A conventional voltage source means (not shown) is employed to apply a voltage to said discharge and collecting electrodes. The discharging and collecting electrodes are preferably negative polarity discharge (gas ionizing) electrodes because higher voltages which improve efficiency can be obtained without sparkover. However, the electrodes can be positive polarity discharge electrodes which avoids the formation of ozone in oxygen-containing gases encountered during use of negative polarity discharge electrodes.
Preferably, the semi-tubes are longitudinally disposed in a substantially vertical configuration in order to allow transport of particulates by gravity when they are eventually removed from the collecting electrode. The semi-tubes are also preferably arranged so that their longitudinal axis is perpendicular to the flow of gas being treated; however, it is also contemplated that the flow of gas can be along the longitudinal axis of said semi-tubes, if so desired. In one embodiment, the discharge electrode 5 is a wire suspended in the center of the semi-tubes which can be tensioned by a weight (not shown) suspended at the bottom of the wire.
As particles build up on the collecting electrode, the efficiency with which particles are removed from the gas flow is decreased, resulting in unacceptable performance. In order to remove the particles so built up, while minimizing entrainment in the gas flow of particles dislodged by such removal, the semi-tubes are rotated relative to the other from the open, nested configuration to a substantially enclosed tube configuration whose interior is substantially protected from the gas flow. Such rotation is preferably accomplished by movement of the inner semi-tube relative to a fixed outer semi-tube, although in alternative embodiments the outer semi-tube are moveable while the inner semi-tube is fixed, or both semi-tubes are moveable.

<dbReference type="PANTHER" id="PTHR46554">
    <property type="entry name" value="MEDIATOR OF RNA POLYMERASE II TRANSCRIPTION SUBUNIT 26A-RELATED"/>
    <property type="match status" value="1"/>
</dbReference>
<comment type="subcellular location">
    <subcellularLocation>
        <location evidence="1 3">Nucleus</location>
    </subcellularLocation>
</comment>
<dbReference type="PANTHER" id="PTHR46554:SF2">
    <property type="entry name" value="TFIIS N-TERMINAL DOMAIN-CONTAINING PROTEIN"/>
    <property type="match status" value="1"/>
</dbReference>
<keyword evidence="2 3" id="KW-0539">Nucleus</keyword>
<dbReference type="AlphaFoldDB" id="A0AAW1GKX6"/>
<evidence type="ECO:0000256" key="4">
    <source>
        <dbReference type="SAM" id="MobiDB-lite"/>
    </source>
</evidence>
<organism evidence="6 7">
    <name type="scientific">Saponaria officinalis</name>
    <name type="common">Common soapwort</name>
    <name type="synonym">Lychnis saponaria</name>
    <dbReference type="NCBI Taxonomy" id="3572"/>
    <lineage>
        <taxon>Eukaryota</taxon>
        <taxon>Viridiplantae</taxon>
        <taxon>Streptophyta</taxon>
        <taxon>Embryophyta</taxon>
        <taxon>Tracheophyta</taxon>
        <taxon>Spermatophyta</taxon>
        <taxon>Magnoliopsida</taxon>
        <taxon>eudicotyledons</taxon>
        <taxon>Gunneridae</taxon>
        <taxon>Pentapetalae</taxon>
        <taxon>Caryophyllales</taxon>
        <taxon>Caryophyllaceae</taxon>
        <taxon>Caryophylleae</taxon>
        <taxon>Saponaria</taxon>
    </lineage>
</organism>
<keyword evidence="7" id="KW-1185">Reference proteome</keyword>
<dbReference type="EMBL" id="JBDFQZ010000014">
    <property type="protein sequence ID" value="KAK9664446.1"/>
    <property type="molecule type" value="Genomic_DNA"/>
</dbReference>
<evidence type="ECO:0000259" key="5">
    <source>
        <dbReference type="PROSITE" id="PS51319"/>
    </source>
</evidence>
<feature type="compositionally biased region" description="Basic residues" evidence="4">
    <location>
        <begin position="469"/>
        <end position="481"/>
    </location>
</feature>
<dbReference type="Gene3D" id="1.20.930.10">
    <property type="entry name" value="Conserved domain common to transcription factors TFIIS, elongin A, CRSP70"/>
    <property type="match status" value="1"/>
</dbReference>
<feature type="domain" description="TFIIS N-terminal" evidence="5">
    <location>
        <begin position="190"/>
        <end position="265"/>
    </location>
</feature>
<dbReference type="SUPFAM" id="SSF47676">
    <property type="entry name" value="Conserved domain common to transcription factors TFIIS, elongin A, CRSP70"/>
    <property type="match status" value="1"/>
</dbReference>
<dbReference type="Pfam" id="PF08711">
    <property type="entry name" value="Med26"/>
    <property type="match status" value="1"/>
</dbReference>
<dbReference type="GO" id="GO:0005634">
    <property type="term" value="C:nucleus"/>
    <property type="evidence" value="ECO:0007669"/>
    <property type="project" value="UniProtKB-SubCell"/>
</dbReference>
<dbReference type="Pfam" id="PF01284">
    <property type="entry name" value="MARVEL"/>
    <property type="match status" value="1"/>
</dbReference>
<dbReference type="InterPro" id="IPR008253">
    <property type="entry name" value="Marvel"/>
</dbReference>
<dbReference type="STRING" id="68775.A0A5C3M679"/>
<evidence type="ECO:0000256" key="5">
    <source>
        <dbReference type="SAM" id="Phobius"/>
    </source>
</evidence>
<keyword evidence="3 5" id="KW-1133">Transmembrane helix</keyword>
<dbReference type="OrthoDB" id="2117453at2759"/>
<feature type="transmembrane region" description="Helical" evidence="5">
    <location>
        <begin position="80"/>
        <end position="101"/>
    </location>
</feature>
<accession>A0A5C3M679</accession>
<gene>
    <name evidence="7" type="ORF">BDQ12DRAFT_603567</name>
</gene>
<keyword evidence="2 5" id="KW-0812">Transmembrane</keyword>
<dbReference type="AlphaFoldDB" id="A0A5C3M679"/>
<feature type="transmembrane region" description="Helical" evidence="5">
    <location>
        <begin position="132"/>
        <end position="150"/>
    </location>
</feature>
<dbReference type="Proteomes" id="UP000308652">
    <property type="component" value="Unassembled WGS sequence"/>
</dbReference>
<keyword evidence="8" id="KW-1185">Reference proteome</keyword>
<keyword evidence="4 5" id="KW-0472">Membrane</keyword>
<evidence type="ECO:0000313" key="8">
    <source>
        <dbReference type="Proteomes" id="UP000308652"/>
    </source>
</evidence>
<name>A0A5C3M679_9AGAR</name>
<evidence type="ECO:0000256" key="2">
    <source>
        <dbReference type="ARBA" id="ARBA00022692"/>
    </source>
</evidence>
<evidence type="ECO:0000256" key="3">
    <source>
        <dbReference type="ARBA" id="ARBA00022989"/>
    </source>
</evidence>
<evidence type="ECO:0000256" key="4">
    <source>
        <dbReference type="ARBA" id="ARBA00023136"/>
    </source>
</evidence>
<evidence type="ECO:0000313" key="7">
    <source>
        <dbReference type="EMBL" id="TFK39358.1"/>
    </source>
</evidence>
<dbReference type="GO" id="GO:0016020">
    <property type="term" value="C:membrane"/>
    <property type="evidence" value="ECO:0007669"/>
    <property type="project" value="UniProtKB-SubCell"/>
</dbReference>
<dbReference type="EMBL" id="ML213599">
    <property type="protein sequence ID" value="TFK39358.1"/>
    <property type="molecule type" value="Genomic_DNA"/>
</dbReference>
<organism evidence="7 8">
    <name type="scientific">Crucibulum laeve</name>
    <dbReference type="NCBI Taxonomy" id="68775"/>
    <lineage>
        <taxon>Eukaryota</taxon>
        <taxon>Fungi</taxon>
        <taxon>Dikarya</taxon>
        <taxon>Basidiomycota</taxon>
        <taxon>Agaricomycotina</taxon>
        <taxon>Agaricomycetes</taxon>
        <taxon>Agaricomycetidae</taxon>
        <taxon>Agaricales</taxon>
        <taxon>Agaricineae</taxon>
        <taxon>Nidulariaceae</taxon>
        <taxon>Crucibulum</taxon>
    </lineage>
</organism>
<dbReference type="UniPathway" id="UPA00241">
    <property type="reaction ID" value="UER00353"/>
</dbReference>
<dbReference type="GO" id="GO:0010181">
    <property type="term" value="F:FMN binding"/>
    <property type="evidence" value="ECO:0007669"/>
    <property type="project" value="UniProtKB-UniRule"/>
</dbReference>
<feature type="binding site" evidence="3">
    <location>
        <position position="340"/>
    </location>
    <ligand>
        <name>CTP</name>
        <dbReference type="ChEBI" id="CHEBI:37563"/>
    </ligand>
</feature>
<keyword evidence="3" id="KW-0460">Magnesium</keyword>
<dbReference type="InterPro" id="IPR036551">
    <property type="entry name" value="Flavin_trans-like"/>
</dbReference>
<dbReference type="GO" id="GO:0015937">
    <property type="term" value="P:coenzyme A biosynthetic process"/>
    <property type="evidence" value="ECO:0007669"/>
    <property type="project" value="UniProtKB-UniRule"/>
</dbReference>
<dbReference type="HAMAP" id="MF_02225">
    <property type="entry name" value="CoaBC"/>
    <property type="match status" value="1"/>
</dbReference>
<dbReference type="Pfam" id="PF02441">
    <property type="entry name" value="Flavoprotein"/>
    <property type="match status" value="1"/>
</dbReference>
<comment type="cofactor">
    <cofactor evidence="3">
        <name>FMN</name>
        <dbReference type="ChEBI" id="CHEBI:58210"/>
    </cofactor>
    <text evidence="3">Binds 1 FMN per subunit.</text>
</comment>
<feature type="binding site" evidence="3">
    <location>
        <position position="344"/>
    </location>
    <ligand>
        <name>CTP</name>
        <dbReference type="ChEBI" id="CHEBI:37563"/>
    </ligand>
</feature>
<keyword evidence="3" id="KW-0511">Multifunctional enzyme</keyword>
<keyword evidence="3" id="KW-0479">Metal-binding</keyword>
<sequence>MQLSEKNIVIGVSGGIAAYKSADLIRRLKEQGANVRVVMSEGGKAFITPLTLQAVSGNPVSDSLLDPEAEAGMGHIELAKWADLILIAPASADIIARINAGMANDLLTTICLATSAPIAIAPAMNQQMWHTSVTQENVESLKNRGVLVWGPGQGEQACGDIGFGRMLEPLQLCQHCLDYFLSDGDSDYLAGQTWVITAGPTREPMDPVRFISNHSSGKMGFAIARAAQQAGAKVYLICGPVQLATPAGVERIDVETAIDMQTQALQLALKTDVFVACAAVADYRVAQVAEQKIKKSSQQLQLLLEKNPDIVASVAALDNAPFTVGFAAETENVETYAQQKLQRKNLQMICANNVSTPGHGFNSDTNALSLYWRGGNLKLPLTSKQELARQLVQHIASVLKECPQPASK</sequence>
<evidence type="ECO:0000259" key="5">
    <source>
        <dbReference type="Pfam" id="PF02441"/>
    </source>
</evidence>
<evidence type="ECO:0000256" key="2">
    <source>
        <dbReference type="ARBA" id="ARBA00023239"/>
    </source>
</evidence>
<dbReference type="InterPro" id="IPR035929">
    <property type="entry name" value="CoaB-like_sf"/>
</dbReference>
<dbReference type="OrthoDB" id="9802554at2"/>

In order to effect removal of particulates from the collecting electrode, the collecting surface can be struck by a force of proper intensity to snap the built-up particulate matter loose therefrom, allowing it to be passed to the particulate collection receptacle from which it can be removed continually or periodically. In one embodiment, the voltage applied to said collector electrode is interrupted during detaching of particulates therefrom. The force employed can be of any type suitable to effect the desired dislocation of particulate matter from the collecting surface, the simplest of which is mechanical, i.e., "rapping" the collector surface. Alternatively the collecting surface can be exposed to blasts of sonic or ultrasonic energy to effect such dislocation. The dislodged particulate matter is then transferred to a suitable collection receptacle, e.g., a hopper positioned beneath the lower end of the semi-tubes. Where the particulate matter retains economic value, e.g., as a catalyst, it can be recycled from the collection receptacle, e.g., to a catalyst regenerator. Otherwise such particulate matter can be disposed of by conventional techniques.
The effluent withdrawn from the gas outlet which contains reduced amounts of particulate matter can be exhausted to the atmosphere, treated further, or directed to a fractionator depending on its content.
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|U.S. Classification||95/74, 96/29, 96/40, 95/76|
|28 Oct 1991||AS||Assignment|
Owner name: MOBIL OIL CORPORATION A CORP. OF NY
Free format text: ASSIGNMENT OF ASSIGNORS INTEREST.;ASSIGNORS:RATERMAN, MICHAEL F.;THIEL, MICHAEL D.;REEL/FRAME:005907/0875;SIGNING DATES FROM 19911011 TO 19911024
|10 Sep 1996||REMI||Maintenance fee reminder mailed|
|2 Feb 1997||LAPS||Lapse for failure to pay maintenance fees|
|15 Apr 1997||FP||Expired due to failure to pay maintenance fee|
Effective date: 19970205